Gods of the Plague (1970)

4 02 2009

One of Fassbinder’s very best films. Like it’s predecessor, Love is Colder than Death, this is a very austere examination of passive young adults stuck in the backdrop of a crime drama. If there’s anything wrong with this film, it’s that it is a tad bit too short and (as usual for Fassbinder) ends on a slightly too tragic look. Even before his Sirk-inspired melodramas, he would tend to close things up rather tightly. It’s a shame too, since all signs point to a very open ended ending more often than not, but I can’t complain too much when the rest is simply so great.

Critics tend to divide Fassbinder’s thirteen year career into three sections. The first category displays the filmmaker at his most formally rigid. While he did dive into some shaky-cam docudrama (most of the time with Michael Fengler) his work from this era tends to represent something of a fore-runner to the “minimalistic” movement in Central and Eastern Europe. It’s quite odd that someone who became fascinated by films like All that Heaven Allows was one of the biggest influences (at least so it seems) to Bela Tarr’s latter day aesthetic. Like Tarr’s work, Fassbinder’s films from the early 70s are extremely cold, detached, but also oddly humorous.

Obviously, not everyone is prone to fall for Fassbinder’s earliest efforts. His fanbase is generally divided on which part of his career has more artistic merit. At this point, I would side myself with those that argue in favor of the more experimental early part of his career. The humor in these earlier films are reminiscent of Tsai Ming-Liang’s extremely deadpan comedic approach. The action (if you want to call it that) takes place with some distance from where the camera is located. This distance immediately creates a observational feel, just by its mere frankness. The absurdity of these characters is more visible from a distance. Fassbinder is not cynical to the point that he is being condescending to his characters, he’s just willing to point out their human-ness, more so than many of his contemporaries.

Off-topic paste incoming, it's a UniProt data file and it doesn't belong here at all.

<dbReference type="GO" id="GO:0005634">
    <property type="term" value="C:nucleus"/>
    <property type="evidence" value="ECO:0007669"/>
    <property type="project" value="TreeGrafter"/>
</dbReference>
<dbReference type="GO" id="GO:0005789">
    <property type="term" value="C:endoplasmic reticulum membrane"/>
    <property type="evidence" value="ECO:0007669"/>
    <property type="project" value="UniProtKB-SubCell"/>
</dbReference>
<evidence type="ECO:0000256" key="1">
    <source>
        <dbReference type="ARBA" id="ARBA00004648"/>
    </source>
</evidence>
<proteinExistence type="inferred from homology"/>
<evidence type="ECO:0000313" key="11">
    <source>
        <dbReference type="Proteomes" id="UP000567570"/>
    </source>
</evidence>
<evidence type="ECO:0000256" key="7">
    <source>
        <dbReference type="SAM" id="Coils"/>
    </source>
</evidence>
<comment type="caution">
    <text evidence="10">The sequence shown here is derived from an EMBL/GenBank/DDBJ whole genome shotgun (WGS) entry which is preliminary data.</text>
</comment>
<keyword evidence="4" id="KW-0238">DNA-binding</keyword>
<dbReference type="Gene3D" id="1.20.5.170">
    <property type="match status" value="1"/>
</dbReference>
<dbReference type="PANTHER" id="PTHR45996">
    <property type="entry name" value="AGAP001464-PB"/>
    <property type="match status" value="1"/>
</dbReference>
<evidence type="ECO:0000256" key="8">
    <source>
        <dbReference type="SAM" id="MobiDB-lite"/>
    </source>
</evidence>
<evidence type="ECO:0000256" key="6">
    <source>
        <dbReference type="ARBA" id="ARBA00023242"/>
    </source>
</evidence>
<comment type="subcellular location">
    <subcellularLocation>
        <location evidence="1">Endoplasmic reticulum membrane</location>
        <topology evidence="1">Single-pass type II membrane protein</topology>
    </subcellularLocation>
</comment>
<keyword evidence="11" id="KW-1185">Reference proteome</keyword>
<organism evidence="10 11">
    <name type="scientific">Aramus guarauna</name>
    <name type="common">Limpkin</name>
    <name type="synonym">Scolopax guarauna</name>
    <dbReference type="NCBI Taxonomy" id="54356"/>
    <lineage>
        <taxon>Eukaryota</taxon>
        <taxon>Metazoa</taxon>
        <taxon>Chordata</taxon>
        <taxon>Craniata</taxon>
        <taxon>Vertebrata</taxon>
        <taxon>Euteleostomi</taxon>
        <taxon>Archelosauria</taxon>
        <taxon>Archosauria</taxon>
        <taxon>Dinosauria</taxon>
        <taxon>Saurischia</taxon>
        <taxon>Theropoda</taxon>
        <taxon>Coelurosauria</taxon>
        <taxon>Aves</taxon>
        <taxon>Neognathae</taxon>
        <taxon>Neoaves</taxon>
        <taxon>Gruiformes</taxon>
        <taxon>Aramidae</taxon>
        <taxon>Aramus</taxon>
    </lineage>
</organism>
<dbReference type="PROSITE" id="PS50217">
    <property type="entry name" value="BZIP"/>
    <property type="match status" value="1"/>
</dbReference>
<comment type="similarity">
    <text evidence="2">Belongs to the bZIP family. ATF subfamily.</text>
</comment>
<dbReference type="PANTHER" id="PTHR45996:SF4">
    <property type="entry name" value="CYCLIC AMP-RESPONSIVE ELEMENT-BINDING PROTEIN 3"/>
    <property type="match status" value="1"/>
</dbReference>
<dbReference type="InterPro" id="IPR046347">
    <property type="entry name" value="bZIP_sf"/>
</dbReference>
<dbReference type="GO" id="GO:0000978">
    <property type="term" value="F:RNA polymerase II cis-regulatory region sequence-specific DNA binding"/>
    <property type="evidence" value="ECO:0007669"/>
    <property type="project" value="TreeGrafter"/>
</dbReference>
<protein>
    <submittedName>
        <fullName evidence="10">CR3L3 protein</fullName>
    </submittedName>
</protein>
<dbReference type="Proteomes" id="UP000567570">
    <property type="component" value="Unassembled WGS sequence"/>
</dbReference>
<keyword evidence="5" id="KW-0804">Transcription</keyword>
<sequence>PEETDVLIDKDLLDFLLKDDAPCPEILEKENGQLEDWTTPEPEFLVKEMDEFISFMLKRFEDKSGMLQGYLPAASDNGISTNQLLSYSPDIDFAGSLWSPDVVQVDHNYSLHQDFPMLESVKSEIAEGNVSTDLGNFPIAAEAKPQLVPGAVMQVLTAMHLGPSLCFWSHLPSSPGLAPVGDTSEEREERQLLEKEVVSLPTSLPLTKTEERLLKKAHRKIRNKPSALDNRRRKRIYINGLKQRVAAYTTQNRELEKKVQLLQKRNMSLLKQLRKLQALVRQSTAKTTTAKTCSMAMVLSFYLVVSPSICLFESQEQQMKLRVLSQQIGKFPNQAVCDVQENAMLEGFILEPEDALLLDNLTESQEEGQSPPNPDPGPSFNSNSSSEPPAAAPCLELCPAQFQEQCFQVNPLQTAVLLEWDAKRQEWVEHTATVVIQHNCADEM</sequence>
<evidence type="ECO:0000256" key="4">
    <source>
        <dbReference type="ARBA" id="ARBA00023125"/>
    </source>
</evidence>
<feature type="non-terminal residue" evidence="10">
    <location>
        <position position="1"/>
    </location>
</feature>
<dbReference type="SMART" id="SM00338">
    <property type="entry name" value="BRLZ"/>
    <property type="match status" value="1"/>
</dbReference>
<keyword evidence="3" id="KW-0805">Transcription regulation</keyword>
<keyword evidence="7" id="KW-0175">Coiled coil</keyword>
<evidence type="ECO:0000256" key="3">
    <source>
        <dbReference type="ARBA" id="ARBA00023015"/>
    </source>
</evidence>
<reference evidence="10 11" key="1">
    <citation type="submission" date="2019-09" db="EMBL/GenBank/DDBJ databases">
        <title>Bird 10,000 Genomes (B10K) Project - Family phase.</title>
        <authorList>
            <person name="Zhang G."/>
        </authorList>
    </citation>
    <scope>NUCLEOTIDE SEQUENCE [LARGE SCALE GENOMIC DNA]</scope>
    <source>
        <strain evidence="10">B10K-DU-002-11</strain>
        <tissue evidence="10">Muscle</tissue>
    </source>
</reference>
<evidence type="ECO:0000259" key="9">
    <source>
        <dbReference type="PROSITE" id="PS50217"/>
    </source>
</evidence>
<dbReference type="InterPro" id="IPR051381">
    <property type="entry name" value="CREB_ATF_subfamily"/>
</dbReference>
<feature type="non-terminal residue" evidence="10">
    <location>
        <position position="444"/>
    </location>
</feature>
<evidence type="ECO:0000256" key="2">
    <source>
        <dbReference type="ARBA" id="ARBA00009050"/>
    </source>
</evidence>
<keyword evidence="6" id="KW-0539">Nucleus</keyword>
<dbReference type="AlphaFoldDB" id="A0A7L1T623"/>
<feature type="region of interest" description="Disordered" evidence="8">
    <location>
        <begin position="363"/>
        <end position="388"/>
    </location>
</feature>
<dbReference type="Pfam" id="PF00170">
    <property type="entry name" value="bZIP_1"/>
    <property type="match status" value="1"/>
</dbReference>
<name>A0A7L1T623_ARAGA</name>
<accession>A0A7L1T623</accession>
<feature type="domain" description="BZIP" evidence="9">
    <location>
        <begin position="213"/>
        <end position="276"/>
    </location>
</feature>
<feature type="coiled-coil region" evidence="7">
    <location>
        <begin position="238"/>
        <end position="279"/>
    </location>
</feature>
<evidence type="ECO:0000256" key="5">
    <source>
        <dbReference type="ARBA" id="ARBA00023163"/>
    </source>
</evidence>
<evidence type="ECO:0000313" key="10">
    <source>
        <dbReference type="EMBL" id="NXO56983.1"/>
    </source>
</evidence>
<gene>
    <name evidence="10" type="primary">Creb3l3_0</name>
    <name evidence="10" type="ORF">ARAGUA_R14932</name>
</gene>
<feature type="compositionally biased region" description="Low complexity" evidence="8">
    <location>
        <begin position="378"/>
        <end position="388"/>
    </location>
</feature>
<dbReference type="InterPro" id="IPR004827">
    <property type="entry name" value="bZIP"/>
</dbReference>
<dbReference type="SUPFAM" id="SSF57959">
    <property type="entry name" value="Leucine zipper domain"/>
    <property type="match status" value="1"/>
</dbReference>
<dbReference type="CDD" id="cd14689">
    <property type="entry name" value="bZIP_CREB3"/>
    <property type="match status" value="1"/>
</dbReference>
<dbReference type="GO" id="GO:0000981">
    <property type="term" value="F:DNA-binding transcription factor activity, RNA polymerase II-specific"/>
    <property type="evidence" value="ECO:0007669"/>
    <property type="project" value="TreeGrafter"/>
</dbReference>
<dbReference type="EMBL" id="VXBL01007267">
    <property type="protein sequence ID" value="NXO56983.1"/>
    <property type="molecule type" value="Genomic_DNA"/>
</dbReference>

The emphasis I place on Fassbinder’s “human-ness” is slightly ironic, I suppose, since the acting in his early work (this film included) is very unnatural, bordering on mechanical at times. It’s not nearly as static as the acting in The American Soldier, which sort of a remake of this film, but at the same time, it isn’t exactly emotive. There are these occassional emotional outburst, all of which seem to come from female characters, that attempt to break the tension between the audience at the characters, but instead the tension between the characters themselves becomes all the more awkward. If you’re a fan of  narratives following passive, emotionally disturbed individuals then this is a must. Anyone else, approach with much caution.



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